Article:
On Wednesday, come to the breakfast and hear Anneshia Freeman, author of the book “The Lies That Bind”.  The conference will close with a keynote address at the Wednesday lunch by Bill Strickland, President and CEO of the Manchester Bidwell Corporation and the author of “Making the Impossible Possible”.

Along with changing the name of the conference, the sessions are organized somewhat differently.  There will still be a wide variety of sessions, covering the following categories:


·       Housing – Multi-family

·       Housing – Homeownership

·       Assets – Organizational Development

·       Assets – Vibrant Communities

·       People – Ending Homelessness

·       People – Assets

When you look at the session time slots, you will see some other changes from past conferences.  Rather than all sessions being 90 minutes as we typically do, there is a variety of times for sessions.  Monday will feature a number of 30 minute and 75 minute sessions, Tuesday will feature 90 minute sessions, and Wednesday will feature both 90 minute sessions as well as sessions that will go over 3 hours.  Whether you are looking for a quick introduction to topics or a very in-depth review, this conference will provide you those opportunities.

With an annual attendance of 1,600 to 1,700 people, this conference continues to provide a significant opportunity for networking, building partnerships, and spending time with friends and colleagues from across the state!

You can get the details on the specific sessions as well as more details regarding the conference in the attached registration brochure.  You can also get these details and register for the conference at www.housingconference.org.

Jess Sobel
Building Michigan Communities Conference Planning Committee Chairperson
Internal Operations Manager, Community Development Division
Michigan State Housing Development Authority

ph 517.241.0453   fx 517.241.6672

Tuesday, February 21, 2012

Use Social Media to Market your Business!

Here is an announcement that may help your business!

From: Helen Leithauser [mailto:hleithauser@ncmich.edu]  

North Central’s Corporate & Community Education Department will host a hands-on workshop to help small and mid-size businesses use social media to expand their markets.   Sign up using the registration form attached or call us to sign up by phone.  Take a 10% discount if you sign up with a friend or if you sign up for more than one workshop. 

Using Social Media to Market Your Business
Friday, March 9

9 a.m.- 4 p.m. (includes 1 hour lunch break)              $65  (10% discount for multiple registrations)

Learn how social media can transform your business. Understand the differences in digital communication; develop a winning social media marketing plan, engage your audience, enhance your on-line presence, monitor trends and increase your customer base.  Instructor: Keith Schmidt runs New Focus Creative specializes in building web and iPhone apps with advanced interaction, e-commerce, email marketing and content management.  His customers include Mapquest.com and Disney.com, as well as many small and midsized businesses.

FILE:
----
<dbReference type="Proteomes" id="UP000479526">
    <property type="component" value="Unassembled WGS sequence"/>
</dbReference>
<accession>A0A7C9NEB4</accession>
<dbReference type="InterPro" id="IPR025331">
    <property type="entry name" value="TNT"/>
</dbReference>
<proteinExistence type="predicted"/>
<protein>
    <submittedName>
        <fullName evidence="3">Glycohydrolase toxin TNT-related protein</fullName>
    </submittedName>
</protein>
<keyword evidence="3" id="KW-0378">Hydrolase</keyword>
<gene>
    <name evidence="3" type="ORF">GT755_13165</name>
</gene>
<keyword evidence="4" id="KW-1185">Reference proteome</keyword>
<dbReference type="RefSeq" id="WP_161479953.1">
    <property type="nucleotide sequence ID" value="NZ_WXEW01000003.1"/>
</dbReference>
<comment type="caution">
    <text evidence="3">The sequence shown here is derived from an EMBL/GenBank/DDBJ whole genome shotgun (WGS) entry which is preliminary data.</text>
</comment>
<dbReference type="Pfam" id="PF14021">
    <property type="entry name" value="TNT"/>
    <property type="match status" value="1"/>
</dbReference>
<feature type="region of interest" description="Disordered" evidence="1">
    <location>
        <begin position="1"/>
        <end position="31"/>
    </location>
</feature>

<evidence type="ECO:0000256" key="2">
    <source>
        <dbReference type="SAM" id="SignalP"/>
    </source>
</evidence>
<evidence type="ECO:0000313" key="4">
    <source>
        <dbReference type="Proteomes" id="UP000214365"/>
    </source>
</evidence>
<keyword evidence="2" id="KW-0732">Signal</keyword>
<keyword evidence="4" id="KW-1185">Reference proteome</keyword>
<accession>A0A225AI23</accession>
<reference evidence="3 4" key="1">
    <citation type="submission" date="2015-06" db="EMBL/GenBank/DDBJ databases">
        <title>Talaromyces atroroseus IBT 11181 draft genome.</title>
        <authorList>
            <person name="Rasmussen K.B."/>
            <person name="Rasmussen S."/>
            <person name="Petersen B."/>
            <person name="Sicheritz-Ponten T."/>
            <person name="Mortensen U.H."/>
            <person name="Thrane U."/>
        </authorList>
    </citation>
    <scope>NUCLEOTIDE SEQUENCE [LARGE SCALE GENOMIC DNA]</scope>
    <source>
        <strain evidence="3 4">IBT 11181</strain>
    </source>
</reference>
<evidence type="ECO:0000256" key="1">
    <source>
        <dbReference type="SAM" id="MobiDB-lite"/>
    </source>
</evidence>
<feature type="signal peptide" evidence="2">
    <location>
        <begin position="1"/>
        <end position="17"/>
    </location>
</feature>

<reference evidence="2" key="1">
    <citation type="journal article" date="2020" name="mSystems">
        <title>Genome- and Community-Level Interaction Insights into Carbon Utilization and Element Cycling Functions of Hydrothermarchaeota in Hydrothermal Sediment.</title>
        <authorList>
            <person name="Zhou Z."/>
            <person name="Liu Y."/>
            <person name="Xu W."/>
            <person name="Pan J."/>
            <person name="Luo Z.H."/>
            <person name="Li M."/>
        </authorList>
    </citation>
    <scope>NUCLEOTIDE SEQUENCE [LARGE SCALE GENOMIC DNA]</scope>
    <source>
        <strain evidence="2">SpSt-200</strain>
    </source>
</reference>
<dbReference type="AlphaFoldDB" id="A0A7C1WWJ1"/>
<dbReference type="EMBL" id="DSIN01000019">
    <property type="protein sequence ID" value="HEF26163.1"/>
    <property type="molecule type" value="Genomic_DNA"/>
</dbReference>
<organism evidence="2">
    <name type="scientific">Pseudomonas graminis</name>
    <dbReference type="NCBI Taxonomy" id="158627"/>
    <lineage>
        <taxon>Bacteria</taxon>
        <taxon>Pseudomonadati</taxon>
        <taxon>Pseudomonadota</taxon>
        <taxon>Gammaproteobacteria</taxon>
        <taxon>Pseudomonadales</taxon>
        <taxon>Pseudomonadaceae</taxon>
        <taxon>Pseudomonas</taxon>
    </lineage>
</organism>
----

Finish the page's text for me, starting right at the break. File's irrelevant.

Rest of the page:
Please forward to coworkers, friends or other members of your organization.  If you would like a printed schedule of workshops, please call us.  Hope to see you there!

 Helen Leithauser
Corporate & Community Education
North Central Michigan College
1515 Howard Street – Petoskey, MI 49770
Phone & FAX: 231-348-6705

Proposed City Council Goals

Below is a list of proposed City Council Goals.  The Council will discuss these goals at the meeting tonight, and they may take action to approve or amend them.  Public Comment is welcome.

All Goals (not in priority order)
Current Status/Notes




Projects (Goals with end date)

Project 1: Move DPW to Industrial Park and Restore Site
This project has a completed conceptual design; however, detailed design work has not been accomplished.  Council has authorized use of Lot Number 2 in the Industrial Park for storage of DPW bulk material and designated this lot as the location for a possible new DPW facility.  The cost of the new facility and cleanup of the old DPW site is estimated to be about $1 million.  A low interest rate, long term USDA loan is a likely source to finance this project.  City Council: retain goal


Project 2:  Fill City Industrial Lots with Value-Added Uses
Lots 1-4 were proposed and available for development.  Lot 1 is now being used for the new water tower. Lot 2 is reserved for a future DPW facility location.   The RCAFDA has acquired lot 4 for a new Fire Hall opposite the Ambulance Building.  Lot 3 is available for development. Wayne Hewitt is interested in lot 3 to build an expanded recycling facility.  Wayne is seeking funding for this project. This goal is about 75% completed. City Council: Work with Mr. Hewitt, to sign an agreement to develop the property.